Sim, like many pencil and paper type games was probably passed on by word of mouth. Unfortunately, when this occurs some information about the game is lost, including the author of the game.
Draw six dots and connect all of the dots to each other with a line. The shape of the board after connecting the outer dots will be a hexagon.
Two different color pens to mark the lines.
To move: Form a line by connecting any two dots with your color.
To win: Force your opponent to complete a triangle with his own color.
Also known as Honeycomb, Sim can be finished in less than 15 moves. The game starts out with six dots or vertices. Each dot is connected to the other dots by a neutral line, forming a honeycomb pattern. Players take turns connecting 2 of the 6 dots with their color by coloring one of the neutral lines. A line cannot be drawn or colored twice. The objective of Sim is to force your opponent to form a triangle with their color. This does not include the small triangles that are formed within the honeycomb. Rather, the triangle must be created by connecting 3 of the outer vertices with one color. The first player will always lose while the second player may win if the game is played perfectly.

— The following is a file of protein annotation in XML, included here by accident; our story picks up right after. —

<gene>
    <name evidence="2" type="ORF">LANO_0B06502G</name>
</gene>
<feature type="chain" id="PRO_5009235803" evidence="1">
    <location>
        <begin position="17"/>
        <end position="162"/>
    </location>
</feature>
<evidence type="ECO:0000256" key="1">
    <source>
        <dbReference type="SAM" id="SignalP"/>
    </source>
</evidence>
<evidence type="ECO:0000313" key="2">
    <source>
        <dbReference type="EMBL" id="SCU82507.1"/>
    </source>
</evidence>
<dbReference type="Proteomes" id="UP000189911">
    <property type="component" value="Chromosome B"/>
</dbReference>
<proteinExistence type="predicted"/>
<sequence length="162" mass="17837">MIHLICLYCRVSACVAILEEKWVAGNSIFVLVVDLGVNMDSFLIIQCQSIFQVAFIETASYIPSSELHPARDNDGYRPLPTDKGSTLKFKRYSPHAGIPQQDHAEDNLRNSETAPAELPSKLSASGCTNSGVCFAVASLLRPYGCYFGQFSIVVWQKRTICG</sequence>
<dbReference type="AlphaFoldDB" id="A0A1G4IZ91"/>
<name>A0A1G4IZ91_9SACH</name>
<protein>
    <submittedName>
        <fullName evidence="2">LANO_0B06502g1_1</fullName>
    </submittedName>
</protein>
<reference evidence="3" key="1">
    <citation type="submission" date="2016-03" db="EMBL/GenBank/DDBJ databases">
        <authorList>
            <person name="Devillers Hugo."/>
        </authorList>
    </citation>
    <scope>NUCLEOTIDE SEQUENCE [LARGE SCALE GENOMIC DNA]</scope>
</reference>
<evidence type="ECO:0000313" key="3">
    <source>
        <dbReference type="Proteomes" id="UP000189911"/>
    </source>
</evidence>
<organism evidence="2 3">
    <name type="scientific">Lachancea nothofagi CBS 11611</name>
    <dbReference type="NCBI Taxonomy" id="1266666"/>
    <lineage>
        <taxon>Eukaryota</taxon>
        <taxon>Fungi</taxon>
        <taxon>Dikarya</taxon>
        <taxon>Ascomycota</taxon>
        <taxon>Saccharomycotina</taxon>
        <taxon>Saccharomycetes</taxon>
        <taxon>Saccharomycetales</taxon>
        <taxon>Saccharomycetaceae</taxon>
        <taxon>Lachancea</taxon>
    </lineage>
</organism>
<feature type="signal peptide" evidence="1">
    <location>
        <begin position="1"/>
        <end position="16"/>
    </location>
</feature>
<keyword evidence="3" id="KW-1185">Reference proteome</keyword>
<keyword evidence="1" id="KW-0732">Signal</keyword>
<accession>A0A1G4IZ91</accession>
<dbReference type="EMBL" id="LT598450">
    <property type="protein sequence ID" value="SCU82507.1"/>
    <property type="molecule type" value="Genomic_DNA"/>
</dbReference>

- Misere: To complete a triangle of your own color before your opponent.
- Heptagon: If the players want to start with a 7 point board, then 3 people can play. After each round, players rotate who goes first. If players do not rotate at the end of each round, the first player has a disadvantage.
- Koch, Karl-Heinz. Pencil & Paper Games. New York: Sterling and Publishing Co., Inc., 1991.
- Dan Garcia
- Atilla Gyulassy
- Alex Perelman
- Sunil Ramesh
- Peter Trethewey